Grammar and IELTS writing
Sunday 4 September 2011
I’m Lewis Richards, co-author with Richard Brown of ‘IELTS Advantage Writing Skills’, which is a new book published by Delta, aiming to help students achieve a 6.5 or higher in the writing part of the IELTS exam. If you’d like to have a look at some sample pages from the book, have a look on the Delta website, where you can get an idea of what the book’s about.
One of things that we wanted to do in the book was to help students to improve the range and accuracy of their grammar in their IELTS writing. I’ve been teaching IELTS in a school in Portsmouth for many years, and in the first couple of years I was doing it, I was always really surprised to see students who were, for example, in an upper-intermediate general English class, writing task 2 IELTS essays with basic grammar mistakes in them. I couldn’t work out why someone whose level of grammar was so high could keep making errors in essays with tenses or grammar items they had studied before lots of times.
After a while, I realised that the problem was a lack of tailored grammar exercises, exercises specifically designed to train students in how to apply grammar items directly into writing. Let me give you an example. I’ve got in front of me a (really good) upper-intermediate coursebook, and the grammar on these two pages is relative clauses. The students are given a typical pair of sentences, and asked to talk about the difference between them:
My brother, who is a doctor, lives in New York.
My brother who is a doctor lives in New York.
You’ve probably seen, and taught this kind of thing before. It’s designed, obviously, to elicit the idea that the first sentence contains some extra information (‘My brother lives in New York’ is the main idea of the sentence, and the fact that he is a doctor is additional information about him), and the second sentence defines which brother I’m talking about (it implies I have more than one brother, and you would expect the next sentence to be something like ‘However, my brother who is a teacher lives in London’). Now, nothing wrong with this, but how do students go from knowing this to producing good relative clauses in an essay?
I think there are two things to do with each piece of grammar.
1. Decide exactly in what way we use this grammar in writing.
2. Make exercises with examples of the kind of language you will want your students to write in their essays.
So, with relative clauses, it seems to me that one of the most common type of sentence used in IELTS writing is the type of sentence which contains a relative clause at the end, to give more information or a comment on the main idea. For example:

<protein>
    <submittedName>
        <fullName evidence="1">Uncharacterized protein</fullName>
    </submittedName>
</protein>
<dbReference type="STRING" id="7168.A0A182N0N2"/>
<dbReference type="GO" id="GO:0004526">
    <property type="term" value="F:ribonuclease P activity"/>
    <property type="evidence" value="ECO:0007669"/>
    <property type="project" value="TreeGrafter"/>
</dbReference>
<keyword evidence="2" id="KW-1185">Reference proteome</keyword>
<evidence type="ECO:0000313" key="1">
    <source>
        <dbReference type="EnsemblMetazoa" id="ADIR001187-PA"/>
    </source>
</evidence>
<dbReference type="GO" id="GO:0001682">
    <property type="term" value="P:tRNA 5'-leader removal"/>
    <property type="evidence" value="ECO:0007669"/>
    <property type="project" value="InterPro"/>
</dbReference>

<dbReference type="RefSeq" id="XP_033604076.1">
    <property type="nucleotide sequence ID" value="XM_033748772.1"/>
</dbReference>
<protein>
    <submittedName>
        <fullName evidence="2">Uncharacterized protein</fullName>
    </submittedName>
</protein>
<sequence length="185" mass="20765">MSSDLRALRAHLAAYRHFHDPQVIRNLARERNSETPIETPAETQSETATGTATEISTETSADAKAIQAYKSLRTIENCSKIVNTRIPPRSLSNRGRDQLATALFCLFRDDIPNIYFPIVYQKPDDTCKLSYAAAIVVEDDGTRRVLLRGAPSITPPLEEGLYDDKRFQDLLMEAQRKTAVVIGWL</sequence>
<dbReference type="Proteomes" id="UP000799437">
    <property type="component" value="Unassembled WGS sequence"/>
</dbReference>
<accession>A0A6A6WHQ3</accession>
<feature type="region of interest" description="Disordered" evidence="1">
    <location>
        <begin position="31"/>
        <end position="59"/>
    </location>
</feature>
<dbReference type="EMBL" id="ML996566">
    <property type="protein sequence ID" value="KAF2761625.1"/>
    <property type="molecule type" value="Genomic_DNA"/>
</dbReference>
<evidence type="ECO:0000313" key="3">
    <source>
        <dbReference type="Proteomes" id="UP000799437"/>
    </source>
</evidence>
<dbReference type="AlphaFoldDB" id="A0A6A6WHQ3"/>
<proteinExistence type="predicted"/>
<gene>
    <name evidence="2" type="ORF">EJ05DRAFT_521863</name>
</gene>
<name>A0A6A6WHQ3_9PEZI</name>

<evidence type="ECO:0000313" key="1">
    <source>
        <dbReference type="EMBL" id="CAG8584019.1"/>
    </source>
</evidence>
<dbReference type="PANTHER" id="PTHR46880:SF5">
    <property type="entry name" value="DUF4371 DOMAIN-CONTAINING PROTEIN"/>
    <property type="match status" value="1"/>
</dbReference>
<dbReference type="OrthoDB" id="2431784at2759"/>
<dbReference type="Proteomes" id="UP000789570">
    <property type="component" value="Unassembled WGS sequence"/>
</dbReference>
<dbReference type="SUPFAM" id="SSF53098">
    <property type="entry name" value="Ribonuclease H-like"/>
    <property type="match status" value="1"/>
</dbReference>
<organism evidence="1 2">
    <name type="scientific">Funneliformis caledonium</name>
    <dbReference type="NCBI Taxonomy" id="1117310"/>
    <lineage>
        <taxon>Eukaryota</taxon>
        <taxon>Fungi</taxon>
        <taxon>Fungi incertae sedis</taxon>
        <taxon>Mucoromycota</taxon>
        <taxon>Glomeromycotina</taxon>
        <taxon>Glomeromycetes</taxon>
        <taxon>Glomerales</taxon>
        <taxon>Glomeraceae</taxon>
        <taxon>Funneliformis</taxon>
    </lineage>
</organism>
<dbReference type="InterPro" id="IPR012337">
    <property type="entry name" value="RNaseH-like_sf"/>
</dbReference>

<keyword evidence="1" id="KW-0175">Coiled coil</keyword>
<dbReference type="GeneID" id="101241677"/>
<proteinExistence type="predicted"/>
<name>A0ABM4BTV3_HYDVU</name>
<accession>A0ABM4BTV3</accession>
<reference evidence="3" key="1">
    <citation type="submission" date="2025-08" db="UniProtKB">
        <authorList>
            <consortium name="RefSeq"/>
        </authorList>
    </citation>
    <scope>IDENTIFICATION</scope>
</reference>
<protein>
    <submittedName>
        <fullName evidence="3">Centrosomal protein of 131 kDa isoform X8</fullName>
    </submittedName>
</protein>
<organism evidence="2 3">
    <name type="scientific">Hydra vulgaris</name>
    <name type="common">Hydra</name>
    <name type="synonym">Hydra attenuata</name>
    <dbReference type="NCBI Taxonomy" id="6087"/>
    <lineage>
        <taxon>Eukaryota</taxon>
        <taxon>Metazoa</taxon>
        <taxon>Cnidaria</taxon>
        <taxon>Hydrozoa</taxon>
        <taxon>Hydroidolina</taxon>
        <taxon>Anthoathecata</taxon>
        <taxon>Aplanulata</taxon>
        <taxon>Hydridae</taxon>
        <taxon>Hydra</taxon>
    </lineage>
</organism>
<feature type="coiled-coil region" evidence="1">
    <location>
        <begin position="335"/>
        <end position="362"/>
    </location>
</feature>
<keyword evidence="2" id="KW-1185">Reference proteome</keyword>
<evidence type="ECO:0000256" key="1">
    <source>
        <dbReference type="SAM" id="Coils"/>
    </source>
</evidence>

The most important museums are free to enter in the UK, which is a good idea, because it allows everyone to have access to culture.
If you run your own business, you can make the decisions about the company yourself, which means that you are in control of your working life.
And when I started to think about which verbs are commonly-used with the relative clause, I came up with these: means, enables people to, allows people to, gives people a chance to…,makes it possible/easy/difficult to.., prevents/stops people from…, encourage people to…
Here’s an exercise, based on this – try it for yourself:
Complete these sentences with a relative clauses, using one of the verbs above:
Example: 1. In many countries, governments give scholarships to students from low-income families, which makes it possible for poorer students to go to university.
2. House prices tend to be very expensive in big cities, which…
3. The government in my country is going to cut the price of public transport next year, which…
4. A lot of people who own their own businesses work extremely long hours, which…
5.Travelling by public transport is free for people over 60 in the UK, which…
6. Sports centres are highly subsidized in many countries, which..
I’ve done this exercise lots of times with IELTS classes, and overnight students come back with essays with this type of sentence in. Very pleasing for the teacher, and it seems to me much more effective to do this kind of tailored grammar than to hope that rules learned in general English classes will somehow find their way into students’ essays.
What do you think? How would you tailor the teaching of, for example, the present simple or condionals, to IELTS writing? I’d love to hear your feedback and comments.